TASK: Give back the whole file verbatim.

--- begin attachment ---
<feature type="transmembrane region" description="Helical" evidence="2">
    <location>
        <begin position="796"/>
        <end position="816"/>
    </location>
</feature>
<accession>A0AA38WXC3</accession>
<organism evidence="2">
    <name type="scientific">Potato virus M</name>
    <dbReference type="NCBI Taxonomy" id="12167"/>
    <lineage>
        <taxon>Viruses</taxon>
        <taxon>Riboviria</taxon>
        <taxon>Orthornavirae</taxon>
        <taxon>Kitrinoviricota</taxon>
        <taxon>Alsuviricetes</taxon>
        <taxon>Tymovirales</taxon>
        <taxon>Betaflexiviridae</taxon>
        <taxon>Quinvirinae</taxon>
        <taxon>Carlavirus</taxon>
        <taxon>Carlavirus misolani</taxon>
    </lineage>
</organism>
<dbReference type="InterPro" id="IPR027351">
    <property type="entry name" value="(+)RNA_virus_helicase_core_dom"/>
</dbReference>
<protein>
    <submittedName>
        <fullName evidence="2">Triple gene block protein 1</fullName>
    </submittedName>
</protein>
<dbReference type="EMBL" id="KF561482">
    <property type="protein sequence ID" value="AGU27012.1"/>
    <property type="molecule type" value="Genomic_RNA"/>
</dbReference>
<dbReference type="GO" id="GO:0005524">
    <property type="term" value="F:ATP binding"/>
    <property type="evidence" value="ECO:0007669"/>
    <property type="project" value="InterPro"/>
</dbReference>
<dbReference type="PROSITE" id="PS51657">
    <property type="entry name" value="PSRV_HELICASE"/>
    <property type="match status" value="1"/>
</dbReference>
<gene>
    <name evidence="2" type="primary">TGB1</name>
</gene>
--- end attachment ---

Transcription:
<feature type="transmembrane region" description="Helical" evidence="2">
    <location>
        <begin position="796"/>
        <end position="816"/>
    </location>
</feature>
<accession>A0AA38WXC3</accession>
<organism evidence="2">
    <name type="scientific">Potato virus M</name>
    <dbReference type="NCBI Taxonomy" id="12167"/>
    <lineage>
        <taxon>Viruses</taxon>
        <taxon>Riboviria</taxon>
        <taxon>Orthornavirae</taxon>
        <taxon>Kitrinoviricota</taxon>
        <taxon>Alsuviricetes</taxon>
        <taxon>Tymovirales</taxon>
        <taxon>Betaflexiviridae</taxon>
        <taxon>Quinvirinae</taxon>
        <taxon>Carlavirus</taxon>
        <taxon>Carlavirus misolani</taxon>
    </lineage>
</organism>
<dbReference type="InterPro" id="IPR027351">
    <property type="entry name" value="(+)RNA_virus_helicase_core_dom"/>
</dbReference>
<protein>
    <submittedName>
        <fullName evidence="2">Triple gene block protein 1</fullName>
    </submittedName>
</protein>
<dbReference type="EMBL" id="KF561482">
    <property type="protein sequence ID" value="AGU27012.1"/>
    <property type="molecule type" value="Genomic_RNA"/>
</dbReference>
<dbReference type="GO" id="GO:0005524">
    <property type="term" value="F:ATP binding"/>
    <property type="evidence" value="ECO:0007669"/>
    <property type="project" value="InterPro"/>
</dbReference>
<dbReference type="PROSITE" id="PS51657">
    <property type="entry name" value="PSRV_HELICASE"/>
    <property type="match status" value="1"/>
</dbReference>
<gene>
    <name evidence="2" type="primary">TGB1</name>
</gene>